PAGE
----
Publications des agents du Cirad


French market, June 2005 : indicators. Banana, avocado, orange, grapefruit, litchi, mango, sea freight

Imbert E., Hébrard V., Gerbaud P., Bright R.. 2005. Fruitrop (English ed.) (126) : p. 5-13.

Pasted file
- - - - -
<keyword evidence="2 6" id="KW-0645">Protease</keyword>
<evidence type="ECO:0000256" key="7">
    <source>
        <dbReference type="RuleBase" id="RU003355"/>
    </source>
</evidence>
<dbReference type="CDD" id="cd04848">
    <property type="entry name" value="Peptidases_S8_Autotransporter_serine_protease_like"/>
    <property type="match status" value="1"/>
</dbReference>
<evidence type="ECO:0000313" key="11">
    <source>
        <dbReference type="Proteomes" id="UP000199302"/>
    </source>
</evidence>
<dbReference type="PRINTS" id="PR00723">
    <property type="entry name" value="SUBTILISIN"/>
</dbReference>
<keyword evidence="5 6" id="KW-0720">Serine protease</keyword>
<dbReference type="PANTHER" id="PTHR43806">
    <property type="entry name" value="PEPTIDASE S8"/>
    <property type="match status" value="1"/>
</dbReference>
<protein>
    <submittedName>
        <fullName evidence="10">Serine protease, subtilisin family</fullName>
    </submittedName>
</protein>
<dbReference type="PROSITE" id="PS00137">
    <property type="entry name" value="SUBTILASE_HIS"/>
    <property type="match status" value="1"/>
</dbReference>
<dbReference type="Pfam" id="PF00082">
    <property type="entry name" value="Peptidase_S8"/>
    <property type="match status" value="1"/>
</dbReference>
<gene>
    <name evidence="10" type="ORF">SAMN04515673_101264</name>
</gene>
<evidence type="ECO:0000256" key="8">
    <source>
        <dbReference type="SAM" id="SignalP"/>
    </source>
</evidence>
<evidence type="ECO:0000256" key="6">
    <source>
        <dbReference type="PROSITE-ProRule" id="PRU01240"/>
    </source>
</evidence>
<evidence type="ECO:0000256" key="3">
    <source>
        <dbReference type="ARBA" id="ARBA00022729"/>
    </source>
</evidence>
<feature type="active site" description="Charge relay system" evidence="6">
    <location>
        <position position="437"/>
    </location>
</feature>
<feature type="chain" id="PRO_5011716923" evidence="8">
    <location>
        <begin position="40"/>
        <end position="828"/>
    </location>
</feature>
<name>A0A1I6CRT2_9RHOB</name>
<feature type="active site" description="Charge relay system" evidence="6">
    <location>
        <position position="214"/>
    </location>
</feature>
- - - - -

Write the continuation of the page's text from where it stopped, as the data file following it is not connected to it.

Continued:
Banana: Market performance was excellent once again in June, the end of a no less exceptional six-month period (prices rose by 35% in comparison with the three-year average). Firstly, the supply of African and West Indian bananas was markedly short. Secondly, demand remained at a good level as the weather was cooler than average and competing stone fruits were late this year. Avocado: The improvement seen in May turned out to be a flash in the pan. The market dived again in June and prices reached a historically low level (with 'Hass' at less than EUR 4 per box). Supplies of 'Hass' were too large as a result of the explosion of arrivals from Peru and an increase in those from South Africa. Very well supplied with 'Fuerte' from Kenya and South Africa, the market for green varieties was also extremely difficult. Orange: The market continued to be lack-lustre. Demand was extremely slow, whatever the variety or origin. Large stocks of 'Valencia' from Spain remained as a result of poor sales in the preceding months and the variety continued to form a large proportion of the fruits available in supermarkets while 'Navel' oranges from South Africa were early. Monthly prices and volumes sold were well down on the average. Grapefruit: The market was generously supplied with large volumes imported from South Africa and Argentina and stocked in May. Nevertheless, in spite of the summer level of demand, the average price was fairly satisfactory in France thanks to the good performance of the market for size 40. Litchi: June market supplies consisted mainly of litchi from Thailand, as had been the case in May. However, this did not prevent other origins-China and Mexico in particular-from trying a few shipments, especially to the French market. Litchi seems to find it difficult to gain a position on the European markets at this time of year and the results are not always up to expectations with regard to both the quantities sold and the prices fetched. Mango: The mango market trend changed again in June. Conditions had been difficult in May and then improved in June, finishing with short supplies and a considerable increase in price. The switch point between ends of seasons and the start of shipments from new origins was particularly marked at the end of the period. Sea freight: Those in the specialist reefer trade who believed that 2004 heralded a reversal in fortunes for the business after seven lean years admit to being more than puzzled about why the Spot market has seemingly reverted to the off-season rate trends of the late 90s and early 00s.

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